Friday September 4, 2015
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Will 'moderate' Iranian leader hinder Israel?
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Dr. Ronen A. Cohen

Khamenei still has the last word

The election of Muslim cleric Dr. Hassan Rohani to the presidency of Iran, overpowering candidates who were among the darlings of the religious-political and military establishment in the country, is being viewed in Iran as a historic sensation that will usher in a new era. I have news for you, Iran: It won't.

When Supreme Leader Ayatollah Ali Khamenei forbade the leaders of the Green Movement from running in the election, the number of candidates plummeted. In the 2009 elections, there were about 1,070 candidates, whereas in the current elections there were only 700. It was enough to see the media coverage of the candidates who did seek to "live the dream" and be elected president to understand that the Iranian public views this game of politics as utterly ridiculous.

The low number of candidates on the one hand, and the rumors that the Green Movement would boycott the election altogether on the other, spurred concerns of a low voter turnout. Khamenei feared that a low voter turnout would put the character of the Iranian leadership into question and reflect a lack of public faith in the political system (not that there is too much public faith in the political system to speak of). In the absence of faith, a supreme leader must look for other avenues.

Khamenei was well aware of this problem, and even though he probably would have preferred to have seen Saeed Jalili or Mohammed Baqer Qalibaf in the presidential seat, he, together with his council of experts, allowed a cleric, who doesn't belong to the Green Movement but is viewed as a moderate, to run in the election, and even to be elected. The large number of voters who showed up at the polls, and who voted for Rohani, raised a satisfied smile on Khamenei's face -- he saw it as a showing of public faith in the political system and in the rule of a Muslim cleric. After all, the very essence of the Islamic Republic is the rule of one cleric hailing from the same line as the founder of the republic -- Ayatollah Ruhollah Khomeini.

The entry of a Muslim cleric who is also seen as a moderate to the presidential post takes Iran back to the good old days when its presidents were religious leaders -- Mohammad Ali Rajai, Khamenei, Akbar Hashemi Rafsanjani and Mohammad Khatami. Rohani is joining a long line, but beyond that, he is also an expert on literature and has written many papers about the importance of the Islamic Revolution, its character and the challenges posed by the new Shiite reality in the world.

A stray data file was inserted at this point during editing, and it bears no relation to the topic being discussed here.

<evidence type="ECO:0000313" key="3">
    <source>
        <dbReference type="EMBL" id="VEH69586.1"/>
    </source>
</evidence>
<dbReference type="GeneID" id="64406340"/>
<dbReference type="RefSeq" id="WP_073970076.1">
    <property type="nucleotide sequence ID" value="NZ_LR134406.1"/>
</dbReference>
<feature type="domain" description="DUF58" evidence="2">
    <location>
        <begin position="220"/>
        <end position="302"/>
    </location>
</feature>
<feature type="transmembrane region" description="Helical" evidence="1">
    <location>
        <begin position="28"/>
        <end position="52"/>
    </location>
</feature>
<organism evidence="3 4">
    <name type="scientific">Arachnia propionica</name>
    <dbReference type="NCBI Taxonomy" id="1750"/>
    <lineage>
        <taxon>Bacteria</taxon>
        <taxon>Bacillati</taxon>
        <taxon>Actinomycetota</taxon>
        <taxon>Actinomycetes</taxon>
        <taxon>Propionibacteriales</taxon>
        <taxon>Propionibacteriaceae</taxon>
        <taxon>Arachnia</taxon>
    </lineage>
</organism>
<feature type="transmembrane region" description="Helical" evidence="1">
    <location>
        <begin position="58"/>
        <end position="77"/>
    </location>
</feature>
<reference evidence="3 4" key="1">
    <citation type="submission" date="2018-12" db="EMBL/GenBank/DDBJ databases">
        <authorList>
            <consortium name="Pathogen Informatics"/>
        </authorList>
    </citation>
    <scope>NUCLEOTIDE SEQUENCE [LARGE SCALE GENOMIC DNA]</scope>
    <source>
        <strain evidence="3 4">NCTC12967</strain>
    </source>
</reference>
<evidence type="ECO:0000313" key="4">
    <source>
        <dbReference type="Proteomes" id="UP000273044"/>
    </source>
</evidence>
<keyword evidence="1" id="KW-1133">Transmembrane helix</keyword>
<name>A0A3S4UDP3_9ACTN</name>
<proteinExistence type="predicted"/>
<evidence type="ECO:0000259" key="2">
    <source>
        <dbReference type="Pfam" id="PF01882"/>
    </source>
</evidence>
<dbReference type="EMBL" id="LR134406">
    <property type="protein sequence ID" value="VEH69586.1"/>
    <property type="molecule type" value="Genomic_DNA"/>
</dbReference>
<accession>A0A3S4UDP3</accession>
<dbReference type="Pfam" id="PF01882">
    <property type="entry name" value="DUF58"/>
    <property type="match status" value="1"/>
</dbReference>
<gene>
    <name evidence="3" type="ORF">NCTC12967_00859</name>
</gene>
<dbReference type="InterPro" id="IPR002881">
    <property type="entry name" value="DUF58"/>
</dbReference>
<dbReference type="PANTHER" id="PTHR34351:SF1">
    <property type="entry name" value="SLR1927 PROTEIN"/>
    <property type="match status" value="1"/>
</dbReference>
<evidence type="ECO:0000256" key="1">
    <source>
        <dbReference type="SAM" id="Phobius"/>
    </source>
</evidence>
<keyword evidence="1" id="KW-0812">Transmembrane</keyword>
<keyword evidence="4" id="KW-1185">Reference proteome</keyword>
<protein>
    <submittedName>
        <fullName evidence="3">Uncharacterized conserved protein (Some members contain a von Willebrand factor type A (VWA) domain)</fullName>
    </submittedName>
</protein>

The new president, a spiritual leader himself, is not about to make any significant reforms in the character of the Iranian regime, human rights, the nuclear issue or Iran's attitude toward Israel. He will continue to sign the checks that fund Hezbollah and Syria and continue pressing forward with the nuclear agenda. As one of the founders of the Islamic Revolution, and as a loyalist to Khomeini and his associates, let us not expect of Rohani anything that we would not expect of Khamenei himself, or Khomeini for that matter.

And one last thing about outgoing President Mahmoud Ahmadinejad and his influence on Rohani's presidential victory: Even though no one in the West could ever stand Ahmadinejad (to say the least), nor did many within Iran either, he is currently perceived in Iran as one of the most revered presidents in the history of the Islamic republic. It is not because of the sanctions his country endured during his term, and not thanks to his Holocaust denials and desire to annihilate Israel, or even because of the nuclear pursuit; it is mainly because of his actions against the office of the spiritual leader and his efforts to diminish Khamenei's powers. The new president -- a moderate cleric -- poses a similar challenge to the office of the supreme leader, and that is what brought the masses out to vote in the last election.

Dr. Ronen A. Cohen is a lecturer in the Middle Eastern and Israel Studies Department at Ariel University.

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